Moreover, the revolutionary wonder of this analysis is not as sudden as he suggests—it may have only now reached a level of intensity that it can be seen by the masses for the first time. Case in point, we (Progress Software) have been licensing ESB technology for the express purpose of IaaS, and ESB as a managed service, for years. At present we have well over 100 SaaS providers that OEM our technology, many for the sole purpose of providing integration back to the enterprises customers they serve as well as to other SaaS providers that serve their common customers—creating full scale enterprise integrations entirely within the cloud. The pinnacle proof of this to date occurred last year when British Telecom introduced BT iBus—an on demand ESB, provisioned entirely from within that carriers cloud, which is sold and bought as a metered service—just like dial-tone. That offering, by the way, is based completely on Progress Sonic ESB which BT had burned onto a custom hardware appliance that they'll gladly come screw onto your basement plywood just like a DSL modem, IPTV box or any other telecom provisioned termination.
But over and above SOA's usefulness to B2B or ESBs appearance in the cloud, the most important point to clarify is that neither belong to Open Source—at least not exclusively. For those who have known Sonic as far back as it's inception, this will come as no surprise, but for the rest of you, it may be illuminating to know that Sonic set its roots in OEMing ESB software to large B2B audiences. Sonic came about in the B2B heyday and was then the primary backbone technology for B2B platforms like CommerceOne, GE Global Exchange (now GXS), SAP Markets, and lesser known B2B Exchanges such as the Quadrem Precious Minerals Exchange and the ABNA Agribusiness Exchange, among others. While the B2B market topped out much sooner than any of us hoped at the time, the lessons we learned about supporting thousands of enterprises on a global footprint gave us the design-center and pedigree to provide SOA—in the cloud—that richly supports the federation, carrier-grade reliability, and manageability at scale that commercial enterprises have come to value over the past few years—and SaaS providers now need to effectively grow in their businesses in the future.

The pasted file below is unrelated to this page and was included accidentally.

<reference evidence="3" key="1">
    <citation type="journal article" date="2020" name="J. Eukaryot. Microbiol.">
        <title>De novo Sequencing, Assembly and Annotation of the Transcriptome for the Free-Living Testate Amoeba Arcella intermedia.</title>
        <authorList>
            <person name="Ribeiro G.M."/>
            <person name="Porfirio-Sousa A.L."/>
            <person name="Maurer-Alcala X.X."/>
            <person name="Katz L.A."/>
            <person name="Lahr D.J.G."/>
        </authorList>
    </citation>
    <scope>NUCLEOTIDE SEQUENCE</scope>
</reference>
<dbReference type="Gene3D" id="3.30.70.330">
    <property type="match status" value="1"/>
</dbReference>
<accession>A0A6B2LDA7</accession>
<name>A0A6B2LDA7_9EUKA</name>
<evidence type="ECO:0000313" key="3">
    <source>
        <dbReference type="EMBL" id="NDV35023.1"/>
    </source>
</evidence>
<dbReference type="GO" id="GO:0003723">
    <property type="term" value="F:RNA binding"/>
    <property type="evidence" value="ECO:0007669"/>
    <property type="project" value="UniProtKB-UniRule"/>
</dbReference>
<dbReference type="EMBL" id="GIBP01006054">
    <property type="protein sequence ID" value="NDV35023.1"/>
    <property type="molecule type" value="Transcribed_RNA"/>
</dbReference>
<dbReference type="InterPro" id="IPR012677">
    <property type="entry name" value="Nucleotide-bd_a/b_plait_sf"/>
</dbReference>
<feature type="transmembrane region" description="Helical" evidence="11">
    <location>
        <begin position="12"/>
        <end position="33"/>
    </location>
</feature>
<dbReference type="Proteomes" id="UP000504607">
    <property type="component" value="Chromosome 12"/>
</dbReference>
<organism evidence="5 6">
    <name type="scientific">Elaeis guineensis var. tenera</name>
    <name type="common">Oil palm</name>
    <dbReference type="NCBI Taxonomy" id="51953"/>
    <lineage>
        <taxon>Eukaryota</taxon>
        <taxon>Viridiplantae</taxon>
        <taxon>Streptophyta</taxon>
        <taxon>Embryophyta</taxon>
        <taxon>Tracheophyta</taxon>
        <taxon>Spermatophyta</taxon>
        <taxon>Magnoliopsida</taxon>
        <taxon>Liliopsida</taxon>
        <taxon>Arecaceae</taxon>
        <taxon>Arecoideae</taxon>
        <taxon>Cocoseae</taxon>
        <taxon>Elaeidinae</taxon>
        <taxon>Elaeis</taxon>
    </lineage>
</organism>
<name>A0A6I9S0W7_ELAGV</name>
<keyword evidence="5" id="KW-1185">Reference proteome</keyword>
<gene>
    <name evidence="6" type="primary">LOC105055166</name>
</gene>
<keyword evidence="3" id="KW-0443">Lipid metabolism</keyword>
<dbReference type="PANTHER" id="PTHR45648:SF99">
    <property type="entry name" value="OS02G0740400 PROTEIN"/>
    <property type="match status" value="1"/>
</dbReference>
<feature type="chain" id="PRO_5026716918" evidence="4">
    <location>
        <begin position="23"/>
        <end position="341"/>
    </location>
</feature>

SOA What? ESB in the clouds, SOA for B2B, and IaaS are all great ideas indeed. To those ends I applaud this article for highlighting those facts to the uninitiated. However, to our OEM customers that number in the hundreds, these ideas are not new at all. Rather, they have taken great comfort in licensing commercially supported software from a proven enterprise grade ISV with extensive experience in OEM relationships. While the fog may have now lifted enough for everyone to see these ideas, our customers have innovated—and made lots of money—with these notions as we began the work of delivering commercial technology to enable it way back when Y2K was still the topic of the day.
View all posts from Hub Vandervoort on the Progress blog. Connect with us about all things application development and deployment, data integration and digital business.
Copyright © 2017, Progress Software Corporation and/or its subsidiaries or affiliates.
All Rights Reserved.
Progress, Telerik, and certain product names used herein are trademarks or registered trademarks of Progress Software Corporation and/or one of its subsidiaries or affiliates in the U.S. and/or other countries. See Trademarks or appropriate markings.